Texas court rules against seizure at sect ranch

SAN ANGELO, Texas (AP) - A Texas appeals court said yesterday that the state had no right to take more than 400 children from a polygamist sect’s ranch, a ruling that could unravel one of the biggest child-custody cases in U.S. history.

The 3rd Court of Appeals in Austin ruled that the state offered “legally and factually insufficient” grounds for the “extreme” measure of removing all children from the ranch, from babies to teenagers.

The state never provided evidence that the children were in any immediate danger, the only grounds in Texas law for taking children from their parents without court approval, the appeals court said.

It also failed to show evidence that more than five of the teenage girls were being sexually abused, and never asserted there was any sexual or physical abuse against the other children, the court said.

It was not immediately clear whether the children scattered across foster facilities statewide might soon be reunited with parents. The ruling gave Texas District Judge Barbara Walther 10 days to vacate her custody order, and the state could appeal.

Rod Parker, a spokesman for Fundamentalist Church of Jesus Christ of Latter Day Saints (FLDS), which runs the ranch in Eldorado, said sect members feel validated, having argued from the beginning they were being persecuted for their beliefs.

“They’re very thrilled. They’re looking forward to seeing the children returned,” he said.

The appellate decision technically applies only to 38 of the roughly 200 parents who challenged the seizure. But their lawyer, Julie Balovich of Texas RioGrande Legal Aid, said she expected attorneys for all the other parents to seek to join the ruling.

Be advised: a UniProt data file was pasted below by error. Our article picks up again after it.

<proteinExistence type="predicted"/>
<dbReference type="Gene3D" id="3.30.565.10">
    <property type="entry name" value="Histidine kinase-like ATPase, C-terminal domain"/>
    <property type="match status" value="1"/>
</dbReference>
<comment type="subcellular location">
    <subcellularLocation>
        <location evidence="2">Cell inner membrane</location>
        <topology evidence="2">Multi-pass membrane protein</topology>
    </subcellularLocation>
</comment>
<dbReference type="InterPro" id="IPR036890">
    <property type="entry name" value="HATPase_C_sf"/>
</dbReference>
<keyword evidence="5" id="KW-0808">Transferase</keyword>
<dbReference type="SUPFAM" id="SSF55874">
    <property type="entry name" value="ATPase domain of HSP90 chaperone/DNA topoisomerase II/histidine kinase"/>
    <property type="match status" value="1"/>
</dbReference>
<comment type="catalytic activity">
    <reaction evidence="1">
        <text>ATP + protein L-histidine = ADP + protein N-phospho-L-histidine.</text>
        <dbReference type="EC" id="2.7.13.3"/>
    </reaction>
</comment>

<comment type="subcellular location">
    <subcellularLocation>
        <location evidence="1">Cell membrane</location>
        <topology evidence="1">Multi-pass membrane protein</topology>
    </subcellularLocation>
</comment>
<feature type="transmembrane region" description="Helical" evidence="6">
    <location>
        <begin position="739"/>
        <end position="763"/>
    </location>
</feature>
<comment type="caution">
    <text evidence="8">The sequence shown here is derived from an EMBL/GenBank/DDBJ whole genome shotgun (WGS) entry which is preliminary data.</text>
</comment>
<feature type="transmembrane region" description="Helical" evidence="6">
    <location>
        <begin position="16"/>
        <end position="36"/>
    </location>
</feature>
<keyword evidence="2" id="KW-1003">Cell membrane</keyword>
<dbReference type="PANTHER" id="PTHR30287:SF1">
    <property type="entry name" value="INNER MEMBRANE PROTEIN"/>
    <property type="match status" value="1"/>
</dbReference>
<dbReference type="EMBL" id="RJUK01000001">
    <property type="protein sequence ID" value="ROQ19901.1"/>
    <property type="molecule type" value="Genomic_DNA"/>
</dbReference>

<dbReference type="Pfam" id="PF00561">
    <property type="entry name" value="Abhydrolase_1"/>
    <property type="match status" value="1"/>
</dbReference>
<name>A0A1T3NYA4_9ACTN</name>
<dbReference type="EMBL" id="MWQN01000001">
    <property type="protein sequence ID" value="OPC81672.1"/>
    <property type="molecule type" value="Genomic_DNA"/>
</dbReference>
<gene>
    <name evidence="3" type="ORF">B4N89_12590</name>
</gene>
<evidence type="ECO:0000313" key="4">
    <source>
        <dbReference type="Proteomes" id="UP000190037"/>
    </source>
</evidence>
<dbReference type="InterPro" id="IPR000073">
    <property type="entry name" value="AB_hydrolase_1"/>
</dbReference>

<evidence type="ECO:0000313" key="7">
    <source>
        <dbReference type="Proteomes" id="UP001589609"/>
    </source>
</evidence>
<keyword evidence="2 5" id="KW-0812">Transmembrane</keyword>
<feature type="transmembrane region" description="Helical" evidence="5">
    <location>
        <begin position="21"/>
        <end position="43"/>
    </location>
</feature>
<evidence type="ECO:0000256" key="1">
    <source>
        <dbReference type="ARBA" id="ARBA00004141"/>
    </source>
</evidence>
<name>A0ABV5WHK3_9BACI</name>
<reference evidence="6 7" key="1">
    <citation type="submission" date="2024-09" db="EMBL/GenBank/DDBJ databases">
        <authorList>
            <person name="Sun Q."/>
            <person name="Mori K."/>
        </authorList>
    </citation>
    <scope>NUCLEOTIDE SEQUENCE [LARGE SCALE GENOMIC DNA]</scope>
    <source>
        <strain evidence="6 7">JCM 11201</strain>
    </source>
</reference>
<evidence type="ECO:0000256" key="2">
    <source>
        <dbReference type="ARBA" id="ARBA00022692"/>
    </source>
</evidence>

“It’s a great day for Texas justice. This was the right decision,” said Miss Balovich, who was joined by several smiling mothers who declined to comment outside the courthouse.

Every child at the Yearning for Zion Ranch in Eldorado was taken into state custody more than six weeks ago, after Child Protective Services (CPS) officials argued that FLDS members pushed underage girls into marriage and sex and groomed boys to become adult perpetrators. Only a few dozen of the roughly 440 children seized are teenage girls; half were 5 and younger.

The appeals court said the state was wrong to consider the entire ranch as an individual household and that the state couldn’t take all the children from a community on the notion that some parents in the community might be abusers.

“The existence of the FLDS belief system as described by the department’s witnesses, by itself, does not put children of FLDS parents in physical danger,” the court said in its ruling.

The court said that although five girls had become pregnant at age 15 or 16, the state gave no evidence about the circumstances of the pregnancies. It noted that minors as young as 16 can wed in Texas with parental consent, and even younger children can marry if a court approves it.

Miss Balovich said the appeals court “has stood up for the legal rights of these families and given these mothers hope that their families will be brought back together.”

CPS spokesman Patrick Crimmins said department attorneys had just received the ruling and would make any decision about an appeal later.

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